LARGO — Pinellas County is considering a new system of evaluating teachers that would minimize the impact of a controversial new measure known as the value-added model, or VAM score.
Under the proposal, the student performance factor that makes up half of most teachers' evaluations would be measured by five different assessments:
• Tests, likely every week, to measure day-to-day instruction
• End-of-unit tests, likely every four to six weeks
• Student surveys
• End-of-course assessments
• VAM scores
Superintendent Michael Grego emphasized at a school board workshop Thursday that nothing is set in stone. Pinellas is considering running this proposal through Learning Sciences International, an organization also looking to work with Orange County. If Pinellas moves forward, the pilot study would begin at a sampling of elementary, middle and high schools this fall.
The value-added model is a state formula that tries to measure teaching quality based on students' Florida Comprehensive Assessment Test scores. But it's been heavily criticized by teachers, administrators and local and state officials who doubt that VAM truly measures what it claims to. For instance, some A-rated schools have received poorer VAM scores than lower-graded schools.
Many teachers are frustrated that they receive schoolwide VAM scores that sometimes have nothing to do with the children in their classrooms. Not all students and subjects are tested on FCAT.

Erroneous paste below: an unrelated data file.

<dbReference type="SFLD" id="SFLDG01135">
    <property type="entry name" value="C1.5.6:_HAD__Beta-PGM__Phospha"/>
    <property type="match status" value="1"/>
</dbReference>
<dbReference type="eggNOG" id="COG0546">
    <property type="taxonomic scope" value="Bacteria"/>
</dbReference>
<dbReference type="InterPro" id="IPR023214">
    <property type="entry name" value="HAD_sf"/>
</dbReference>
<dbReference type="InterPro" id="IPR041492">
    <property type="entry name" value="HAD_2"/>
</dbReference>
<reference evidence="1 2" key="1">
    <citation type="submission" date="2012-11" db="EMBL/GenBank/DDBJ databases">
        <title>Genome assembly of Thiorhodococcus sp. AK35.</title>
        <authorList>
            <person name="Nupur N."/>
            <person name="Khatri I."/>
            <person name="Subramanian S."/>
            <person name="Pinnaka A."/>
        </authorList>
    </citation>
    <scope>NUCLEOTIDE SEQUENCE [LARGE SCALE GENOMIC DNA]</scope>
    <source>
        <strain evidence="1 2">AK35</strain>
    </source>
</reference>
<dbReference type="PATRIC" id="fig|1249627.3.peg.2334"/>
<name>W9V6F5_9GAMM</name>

"You know one of our frustrations right now is that VAM, for many of them, is not within their control to influence," said Lisa Grant, the director of professional development for Pinellas.
Kim Black, the president of the Pinellas teachers union, said she had many questions but was excited about the possibility of moving toward multiple measures of student growth.
"Right now teachers feel that so much is out of their control. It's developing a high level of frustration and burnout," Black said.
The hope is that teachers would get "real-time" feedback on their instruction and be able to make changes right away, rather than simply getting a VAM score after the school year has ended.
School officials said it was too soon to estimate the cost of the proposed changes, but believed they would be covered by Race to the Top funding. Grant said the system would not increase the amount of testing put upon children, because teachers are already giving out the assessments on the schedule described in the plan. However, teachers would need to be using the same tests, so there are some details to work out.
Grego assured the school board that the changes would be legal under Florida's testing requirements, because the state already allows districts to use measures in conjunction with VAM.
"We didn't have any other measures, so we had to rely on the VAM," Grego said.
Lisa Gartner can be reached at firstname.lastname@example.org. You can also follow her on Twitter (@lisagartner).